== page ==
Philologica publishes works of any length and genre across the whole range of the humanities. It is unique among Russian Studies journals in addressing cultural issues sub specie philologiae. For this reason preference will be given to contributors from any academic discipline (not necessarily philological) whose submissions have an explicitly philological aim. Philology is here understood in broadly traditional terms, that is,
as an activity (techne) directed towards the goals of the revelation of sense and the elucidation (or “re-cognition”) of both nature and culture (Wiedererkenntnis des Erkannten). We are aware that such activity, in its more extreme instances, must inevitably exceed the bounds of scientific investigation, for, given that the sense of every text is a real and potential infinitude, any attempt to exhaust it would put philology outside the ambit of scientific cognition.
We suppose that the basic categories of philological discourse are not sign and meaning but rather text and sense. As a rule however sense is not a percept: inaudible and invisible, it is known only by external manifestations, by its incorporation in material (substantial) forms which are available to direct perception. Accordingly, Philologica favours critical approaches which stress textual integrity, and actively reveal the indissoluble unity of the spiritual and material aspects of texts, demonstrating the isomorphism of their linguistic levels and the homology of form and content. We are interested in a linguistics which regards language principally as an expression of sense and a manifestation of culture; and vice versa, literary criticism which is not formally grounded in linguistic data will not be editorially acceptable.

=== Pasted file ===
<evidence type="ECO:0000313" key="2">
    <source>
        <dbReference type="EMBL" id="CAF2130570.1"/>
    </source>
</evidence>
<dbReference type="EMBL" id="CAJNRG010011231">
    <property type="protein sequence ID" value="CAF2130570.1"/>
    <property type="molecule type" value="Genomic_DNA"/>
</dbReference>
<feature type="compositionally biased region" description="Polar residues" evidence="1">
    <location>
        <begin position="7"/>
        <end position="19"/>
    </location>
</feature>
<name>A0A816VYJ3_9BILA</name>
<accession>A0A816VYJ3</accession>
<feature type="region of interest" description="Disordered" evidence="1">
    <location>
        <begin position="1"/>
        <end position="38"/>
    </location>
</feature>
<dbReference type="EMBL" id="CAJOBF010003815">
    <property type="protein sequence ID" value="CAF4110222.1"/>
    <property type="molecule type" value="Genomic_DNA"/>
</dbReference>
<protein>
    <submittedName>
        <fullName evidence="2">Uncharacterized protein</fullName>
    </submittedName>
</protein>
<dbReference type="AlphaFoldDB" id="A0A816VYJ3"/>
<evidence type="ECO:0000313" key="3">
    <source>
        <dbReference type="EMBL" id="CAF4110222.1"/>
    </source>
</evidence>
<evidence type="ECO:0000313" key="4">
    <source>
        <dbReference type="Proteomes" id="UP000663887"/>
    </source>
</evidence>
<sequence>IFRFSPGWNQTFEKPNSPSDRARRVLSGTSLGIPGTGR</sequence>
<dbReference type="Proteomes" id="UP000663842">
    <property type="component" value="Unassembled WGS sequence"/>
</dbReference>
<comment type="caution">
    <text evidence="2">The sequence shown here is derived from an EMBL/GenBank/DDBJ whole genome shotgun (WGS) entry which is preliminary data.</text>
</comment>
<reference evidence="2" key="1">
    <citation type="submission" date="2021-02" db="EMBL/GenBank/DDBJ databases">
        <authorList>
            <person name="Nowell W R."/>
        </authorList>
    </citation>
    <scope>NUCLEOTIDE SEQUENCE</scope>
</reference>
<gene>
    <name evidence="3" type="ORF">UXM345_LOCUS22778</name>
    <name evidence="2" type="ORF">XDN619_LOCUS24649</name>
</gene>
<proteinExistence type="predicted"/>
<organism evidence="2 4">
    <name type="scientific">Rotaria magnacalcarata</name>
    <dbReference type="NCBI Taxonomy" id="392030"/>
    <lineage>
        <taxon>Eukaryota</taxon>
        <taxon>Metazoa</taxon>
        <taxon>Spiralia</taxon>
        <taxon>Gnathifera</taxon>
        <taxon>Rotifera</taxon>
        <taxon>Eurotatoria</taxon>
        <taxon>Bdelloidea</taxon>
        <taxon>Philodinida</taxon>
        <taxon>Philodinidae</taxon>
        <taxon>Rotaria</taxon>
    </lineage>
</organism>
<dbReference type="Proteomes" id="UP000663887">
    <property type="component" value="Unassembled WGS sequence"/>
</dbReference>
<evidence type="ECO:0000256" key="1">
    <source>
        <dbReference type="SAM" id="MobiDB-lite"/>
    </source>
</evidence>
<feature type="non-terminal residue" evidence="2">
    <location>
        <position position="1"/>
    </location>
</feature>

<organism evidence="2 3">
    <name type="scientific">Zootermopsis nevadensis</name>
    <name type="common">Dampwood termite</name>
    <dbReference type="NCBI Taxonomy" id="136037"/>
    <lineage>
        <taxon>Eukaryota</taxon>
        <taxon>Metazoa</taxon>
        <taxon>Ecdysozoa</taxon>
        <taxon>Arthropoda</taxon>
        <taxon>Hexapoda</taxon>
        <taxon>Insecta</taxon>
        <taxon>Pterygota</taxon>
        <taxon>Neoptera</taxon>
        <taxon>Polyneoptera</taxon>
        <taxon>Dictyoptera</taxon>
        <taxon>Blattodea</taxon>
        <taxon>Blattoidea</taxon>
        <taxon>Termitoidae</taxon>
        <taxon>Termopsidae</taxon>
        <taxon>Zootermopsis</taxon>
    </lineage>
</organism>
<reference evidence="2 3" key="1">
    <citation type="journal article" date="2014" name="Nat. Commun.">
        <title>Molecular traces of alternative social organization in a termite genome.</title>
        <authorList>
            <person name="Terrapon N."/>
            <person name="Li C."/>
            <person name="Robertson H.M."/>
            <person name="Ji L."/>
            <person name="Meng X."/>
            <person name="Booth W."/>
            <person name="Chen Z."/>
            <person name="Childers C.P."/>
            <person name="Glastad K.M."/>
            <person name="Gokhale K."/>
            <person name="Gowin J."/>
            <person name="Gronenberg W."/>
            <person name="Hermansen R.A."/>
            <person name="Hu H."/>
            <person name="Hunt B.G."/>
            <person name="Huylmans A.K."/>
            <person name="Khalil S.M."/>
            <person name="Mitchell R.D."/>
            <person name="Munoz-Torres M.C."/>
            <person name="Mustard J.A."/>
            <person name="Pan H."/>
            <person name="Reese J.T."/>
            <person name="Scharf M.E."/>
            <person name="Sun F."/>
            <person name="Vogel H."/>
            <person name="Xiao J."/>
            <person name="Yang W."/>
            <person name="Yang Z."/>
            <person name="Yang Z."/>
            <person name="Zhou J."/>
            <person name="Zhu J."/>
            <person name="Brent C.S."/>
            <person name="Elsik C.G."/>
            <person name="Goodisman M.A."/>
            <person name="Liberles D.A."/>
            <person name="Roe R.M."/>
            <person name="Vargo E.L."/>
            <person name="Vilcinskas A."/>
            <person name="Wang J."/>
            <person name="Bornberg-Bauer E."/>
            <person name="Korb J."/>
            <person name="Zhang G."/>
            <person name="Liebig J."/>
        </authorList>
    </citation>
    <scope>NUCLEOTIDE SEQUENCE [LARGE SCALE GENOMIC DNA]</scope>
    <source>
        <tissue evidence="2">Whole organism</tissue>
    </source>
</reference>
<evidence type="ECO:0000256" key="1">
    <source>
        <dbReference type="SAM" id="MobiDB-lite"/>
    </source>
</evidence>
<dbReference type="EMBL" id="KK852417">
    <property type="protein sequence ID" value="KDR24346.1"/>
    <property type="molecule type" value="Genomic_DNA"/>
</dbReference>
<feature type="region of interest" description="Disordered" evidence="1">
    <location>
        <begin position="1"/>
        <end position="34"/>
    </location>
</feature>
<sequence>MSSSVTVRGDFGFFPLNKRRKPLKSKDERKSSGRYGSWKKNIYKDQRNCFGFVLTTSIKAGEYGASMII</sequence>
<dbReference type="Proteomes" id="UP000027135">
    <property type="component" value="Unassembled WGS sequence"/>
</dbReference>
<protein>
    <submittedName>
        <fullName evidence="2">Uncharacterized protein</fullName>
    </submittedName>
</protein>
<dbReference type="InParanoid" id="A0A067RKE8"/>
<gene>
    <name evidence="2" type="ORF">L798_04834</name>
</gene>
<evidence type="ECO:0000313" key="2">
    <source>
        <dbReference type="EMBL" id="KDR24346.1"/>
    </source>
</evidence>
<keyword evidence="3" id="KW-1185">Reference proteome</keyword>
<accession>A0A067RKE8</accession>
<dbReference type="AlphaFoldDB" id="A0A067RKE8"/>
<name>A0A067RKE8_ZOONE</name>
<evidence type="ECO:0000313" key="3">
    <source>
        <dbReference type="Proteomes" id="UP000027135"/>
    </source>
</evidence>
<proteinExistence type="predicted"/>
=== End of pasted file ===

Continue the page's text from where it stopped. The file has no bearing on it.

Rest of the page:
Our principal formal stipulation to contributors relates directly to the above, namely the faithful preservation of the script, orthography and punctuation of each source used, whatever its printed context: publication, republication, quotation etc. Any changes to the original text should be shown in angular brackets or mentioned in the notes. (Responsibility for the authenticity of the publication or quotation lies with the author, not the editors). This requirement is, although only in part, dictated by the inherent inexactitude of philological studies, which can ill afford to refrain from applying what is, after all, an attainable degree of accuracy. Also, however, the interdisciplinary nature of this journal means that it must strive to impart the maximum information and to satisfy the demands of scholars from a number of different specialities: linguistics, literary criticism, aesthetics, sociology, psychology, biographical studies etc. A further reason for this requirement lies in what we consider to be the interdependency of surface and deep structure: textual modernisation may alter the semantics, syntax and pragmatics of a work, so, in matters of script, it is by no means as simple as might first appear to disentangle the essential from the inessential. (Note, however, that in the interest of avoiding problems with catalogues, the above does not extend to the list of the works cited it should preserve only those spellings which would not be unequivocally restored: in cases, for instance, where there is no norm, or a double norm, or a significant departure from the generally accepted orthography, etc. )